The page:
Bundled up from head to toe and sporting a blue SUNY Potsdam wilderness education jacket, alumnus Alex Raynor ’11 swings two ice axes through the air while ascending a wall of ice at Azure Mountain, just 48 miles from Potsdam. The spikes from his ice axes and his crampons sink into the ice with ease as he moves up the vertical wall like Spiderman.
He has been here many times before, as an undergraduate student working on his wilderness education minor. But this time, he made the five-and-a-half-hour drive from his home in Warwick, N.Y., to climb at Azure Mountain with his former instructors and friends from the wilderness education program.
“After I graduated, I was still coming back as an adjunct instructor, but now I just come back for fun,” Raynor said. “I’m still friends with everybody from the program, so I still love coming up and climbing with everybody and getting outside.”
Since graduating from SUNY Potsdam with a degree in environmental studies and wilderness education, Raynor went on to get his Emergency Medical Technician certification from New York state. He is now working as an EMT for the New York City Fire Department Bureau of Emergency Medical Services (FDNY EMS) in the Bronx—his childhood dream. His father, who works as a firefighter for the FDNY, helped instill in him a passion for the outdoors and a desire to work in the field of emergency services.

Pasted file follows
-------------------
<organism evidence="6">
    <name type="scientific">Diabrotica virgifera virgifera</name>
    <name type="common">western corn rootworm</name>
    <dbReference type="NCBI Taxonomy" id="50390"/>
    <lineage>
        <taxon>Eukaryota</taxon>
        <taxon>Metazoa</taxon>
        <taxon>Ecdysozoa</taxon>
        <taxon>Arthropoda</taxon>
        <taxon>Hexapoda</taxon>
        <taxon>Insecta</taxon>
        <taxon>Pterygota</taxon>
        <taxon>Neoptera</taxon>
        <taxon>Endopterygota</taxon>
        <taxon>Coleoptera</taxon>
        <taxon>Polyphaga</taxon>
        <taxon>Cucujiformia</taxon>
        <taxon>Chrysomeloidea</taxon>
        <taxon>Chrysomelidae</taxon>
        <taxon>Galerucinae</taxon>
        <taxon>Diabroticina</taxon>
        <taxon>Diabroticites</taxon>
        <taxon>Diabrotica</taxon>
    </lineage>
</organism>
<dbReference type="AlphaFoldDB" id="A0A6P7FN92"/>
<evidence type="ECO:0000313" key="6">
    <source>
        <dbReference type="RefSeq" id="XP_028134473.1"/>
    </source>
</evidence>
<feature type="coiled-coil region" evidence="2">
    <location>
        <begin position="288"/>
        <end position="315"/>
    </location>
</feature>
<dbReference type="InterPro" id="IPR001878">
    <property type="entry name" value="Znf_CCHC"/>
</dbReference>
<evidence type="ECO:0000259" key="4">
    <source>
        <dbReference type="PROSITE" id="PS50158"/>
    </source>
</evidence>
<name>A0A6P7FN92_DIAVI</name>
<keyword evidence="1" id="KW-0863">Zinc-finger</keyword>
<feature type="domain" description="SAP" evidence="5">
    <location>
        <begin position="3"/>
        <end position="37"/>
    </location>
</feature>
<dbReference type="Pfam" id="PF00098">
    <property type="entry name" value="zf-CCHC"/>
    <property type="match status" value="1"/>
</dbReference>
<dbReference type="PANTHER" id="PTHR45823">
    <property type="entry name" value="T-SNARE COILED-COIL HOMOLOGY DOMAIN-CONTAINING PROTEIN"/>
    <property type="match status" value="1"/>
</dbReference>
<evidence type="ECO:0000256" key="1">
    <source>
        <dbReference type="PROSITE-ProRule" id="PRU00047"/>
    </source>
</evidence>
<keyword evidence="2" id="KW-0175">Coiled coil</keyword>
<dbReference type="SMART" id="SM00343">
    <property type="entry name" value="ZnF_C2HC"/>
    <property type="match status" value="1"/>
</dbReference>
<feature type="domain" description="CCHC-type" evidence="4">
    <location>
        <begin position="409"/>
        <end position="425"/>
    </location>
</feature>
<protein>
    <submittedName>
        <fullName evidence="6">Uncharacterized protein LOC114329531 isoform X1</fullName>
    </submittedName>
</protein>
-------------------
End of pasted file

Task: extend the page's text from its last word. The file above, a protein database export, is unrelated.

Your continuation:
Now realizing his dream, he speeds around the city helping people in need—handling anywhere from six to 10 emergency calls per day. “It’s something new every day. It’s a good opportunity to work with people and make a difference. Working for the FDNY EMS gives me the opportunity to save lives and help people in their time of need. I am very grateful for that,” he said.
Raynor was first introduced to medical training by SUNY Potsdam instructor Adam Wheeler, who leads the wilderness first responder course on campus. “It’s a semester long first aid course, focused on treating people in the backcountry,” Raynor explained.
Unlike his work in New York City where he can quickly respond to emergency calls, the wilderness first responder course presented him with the challenge of helping patients in a remote wilderness setting—a harrowing location to face medical emergencies. He learned how to stabilize patients, create makeshift stretchers and move them safely from the wilderness back to civilization with limited resources.
In addition to his wilderness first responder class at SUNY Potsdam, Raynor also took rock climbing and ice climbing classes and went on backpacking trips, including an expedition to the Wind River Range in Wyoming. As an environmental studies major, he also served as a summit guide for one summer, living on top of Poke-O-Moonshine Mountain and assisting hikers. “It’s a hidden gem, a great program,” Raynor said. “It just builds solid leadership skills and really practical knowledge to use in many different paths.”